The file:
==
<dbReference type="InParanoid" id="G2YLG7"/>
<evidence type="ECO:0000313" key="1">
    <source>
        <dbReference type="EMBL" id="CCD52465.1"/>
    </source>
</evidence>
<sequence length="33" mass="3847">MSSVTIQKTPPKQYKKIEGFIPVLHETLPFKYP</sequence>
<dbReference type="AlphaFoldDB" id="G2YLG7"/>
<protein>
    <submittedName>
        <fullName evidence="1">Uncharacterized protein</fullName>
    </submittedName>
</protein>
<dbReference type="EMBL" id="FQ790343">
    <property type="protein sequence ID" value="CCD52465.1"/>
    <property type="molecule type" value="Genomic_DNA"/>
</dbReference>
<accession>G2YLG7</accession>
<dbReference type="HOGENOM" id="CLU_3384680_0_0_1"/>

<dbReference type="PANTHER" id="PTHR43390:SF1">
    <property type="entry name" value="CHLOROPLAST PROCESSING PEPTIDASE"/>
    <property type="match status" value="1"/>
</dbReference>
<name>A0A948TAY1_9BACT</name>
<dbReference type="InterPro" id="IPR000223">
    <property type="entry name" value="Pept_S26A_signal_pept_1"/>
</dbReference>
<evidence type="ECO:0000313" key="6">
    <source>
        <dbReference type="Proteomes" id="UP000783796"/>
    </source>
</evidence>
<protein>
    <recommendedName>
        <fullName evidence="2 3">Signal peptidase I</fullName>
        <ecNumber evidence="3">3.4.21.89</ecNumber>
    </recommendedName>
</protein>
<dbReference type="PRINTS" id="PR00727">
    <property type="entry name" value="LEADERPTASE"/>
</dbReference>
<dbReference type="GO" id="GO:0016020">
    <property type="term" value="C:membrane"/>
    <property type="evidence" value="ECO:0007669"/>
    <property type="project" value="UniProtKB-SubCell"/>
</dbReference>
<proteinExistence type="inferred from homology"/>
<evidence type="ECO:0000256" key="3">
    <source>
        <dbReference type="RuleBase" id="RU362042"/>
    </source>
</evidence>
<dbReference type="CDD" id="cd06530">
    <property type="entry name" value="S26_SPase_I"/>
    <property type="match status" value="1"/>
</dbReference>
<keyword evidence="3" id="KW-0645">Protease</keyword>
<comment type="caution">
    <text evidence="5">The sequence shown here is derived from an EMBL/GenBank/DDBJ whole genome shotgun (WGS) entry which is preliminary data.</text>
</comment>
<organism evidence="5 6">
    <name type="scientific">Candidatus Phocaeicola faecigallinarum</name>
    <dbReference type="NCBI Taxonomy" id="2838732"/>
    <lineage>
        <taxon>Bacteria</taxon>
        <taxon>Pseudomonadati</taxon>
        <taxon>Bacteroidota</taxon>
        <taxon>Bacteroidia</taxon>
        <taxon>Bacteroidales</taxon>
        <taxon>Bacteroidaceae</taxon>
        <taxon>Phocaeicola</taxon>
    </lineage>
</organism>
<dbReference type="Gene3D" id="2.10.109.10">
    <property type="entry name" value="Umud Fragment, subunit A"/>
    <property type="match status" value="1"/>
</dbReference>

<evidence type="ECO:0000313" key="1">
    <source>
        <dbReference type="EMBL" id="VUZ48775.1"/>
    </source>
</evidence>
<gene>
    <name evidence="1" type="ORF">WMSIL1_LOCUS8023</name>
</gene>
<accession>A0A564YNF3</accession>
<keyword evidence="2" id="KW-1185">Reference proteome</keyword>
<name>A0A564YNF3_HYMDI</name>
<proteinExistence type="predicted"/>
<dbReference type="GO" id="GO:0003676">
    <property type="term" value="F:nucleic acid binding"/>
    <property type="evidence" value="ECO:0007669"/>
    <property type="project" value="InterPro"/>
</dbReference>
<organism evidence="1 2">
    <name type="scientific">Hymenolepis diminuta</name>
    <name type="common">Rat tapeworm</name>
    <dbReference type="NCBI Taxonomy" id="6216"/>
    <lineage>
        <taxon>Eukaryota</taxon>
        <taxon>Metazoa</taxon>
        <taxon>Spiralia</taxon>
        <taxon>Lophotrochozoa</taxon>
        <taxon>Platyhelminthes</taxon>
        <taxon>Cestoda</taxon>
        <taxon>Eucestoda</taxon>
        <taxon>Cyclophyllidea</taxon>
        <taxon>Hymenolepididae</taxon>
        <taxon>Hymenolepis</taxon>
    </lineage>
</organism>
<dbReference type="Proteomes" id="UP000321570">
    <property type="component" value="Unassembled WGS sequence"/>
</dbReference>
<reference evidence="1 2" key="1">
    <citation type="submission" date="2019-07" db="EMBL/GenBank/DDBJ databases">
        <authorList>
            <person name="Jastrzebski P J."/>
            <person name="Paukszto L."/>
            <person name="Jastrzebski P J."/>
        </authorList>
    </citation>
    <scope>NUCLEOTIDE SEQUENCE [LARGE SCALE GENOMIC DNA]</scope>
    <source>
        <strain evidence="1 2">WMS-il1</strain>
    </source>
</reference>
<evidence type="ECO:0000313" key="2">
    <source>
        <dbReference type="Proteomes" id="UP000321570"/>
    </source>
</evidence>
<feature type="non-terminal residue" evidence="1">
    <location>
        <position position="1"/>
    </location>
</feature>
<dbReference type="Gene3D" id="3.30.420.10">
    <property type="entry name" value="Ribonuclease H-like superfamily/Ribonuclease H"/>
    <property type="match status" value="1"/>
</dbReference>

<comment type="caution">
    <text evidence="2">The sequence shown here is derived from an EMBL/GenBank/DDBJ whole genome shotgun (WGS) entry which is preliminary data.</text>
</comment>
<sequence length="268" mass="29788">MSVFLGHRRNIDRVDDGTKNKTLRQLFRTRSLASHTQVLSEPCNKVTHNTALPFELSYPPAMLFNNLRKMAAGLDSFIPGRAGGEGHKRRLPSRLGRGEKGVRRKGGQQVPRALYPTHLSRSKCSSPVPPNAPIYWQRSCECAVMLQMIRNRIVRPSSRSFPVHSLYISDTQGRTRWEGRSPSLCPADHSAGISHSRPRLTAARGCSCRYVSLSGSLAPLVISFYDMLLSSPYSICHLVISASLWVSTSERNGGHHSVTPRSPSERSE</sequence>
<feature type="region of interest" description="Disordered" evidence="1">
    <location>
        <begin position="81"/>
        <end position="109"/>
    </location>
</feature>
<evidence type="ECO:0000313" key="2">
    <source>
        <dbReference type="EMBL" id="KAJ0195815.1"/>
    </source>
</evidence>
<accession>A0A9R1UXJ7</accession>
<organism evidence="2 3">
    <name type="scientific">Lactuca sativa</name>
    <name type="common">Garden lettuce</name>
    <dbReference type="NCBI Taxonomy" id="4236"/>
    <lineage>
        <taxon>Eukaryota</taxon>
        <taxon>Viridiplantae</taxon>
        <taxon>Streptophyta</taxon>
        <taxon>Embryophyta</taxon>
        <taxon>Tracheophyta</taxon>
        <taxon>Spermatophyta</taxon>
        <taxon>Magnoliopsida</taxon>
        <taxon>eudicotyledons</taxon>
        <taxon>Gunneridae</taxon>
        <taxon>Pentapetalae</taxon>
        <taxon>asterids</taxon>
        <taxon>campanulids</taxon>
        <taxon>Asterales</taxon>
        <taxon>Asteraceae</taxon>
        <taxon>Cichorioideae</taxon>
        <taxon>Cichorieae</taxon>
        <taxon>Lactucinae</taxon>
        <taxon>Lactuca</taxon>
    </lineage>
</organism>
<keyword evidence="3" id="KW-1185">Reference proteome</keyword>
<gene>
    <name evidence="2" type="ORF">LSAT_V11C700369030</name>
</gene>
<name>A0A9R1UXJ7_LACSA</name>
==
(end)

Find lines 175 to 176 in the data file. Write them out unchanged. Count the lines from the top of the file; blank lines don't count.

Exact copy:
        <taxon>Asterales</taxon>
        <taxon>Asteraceae</taxon>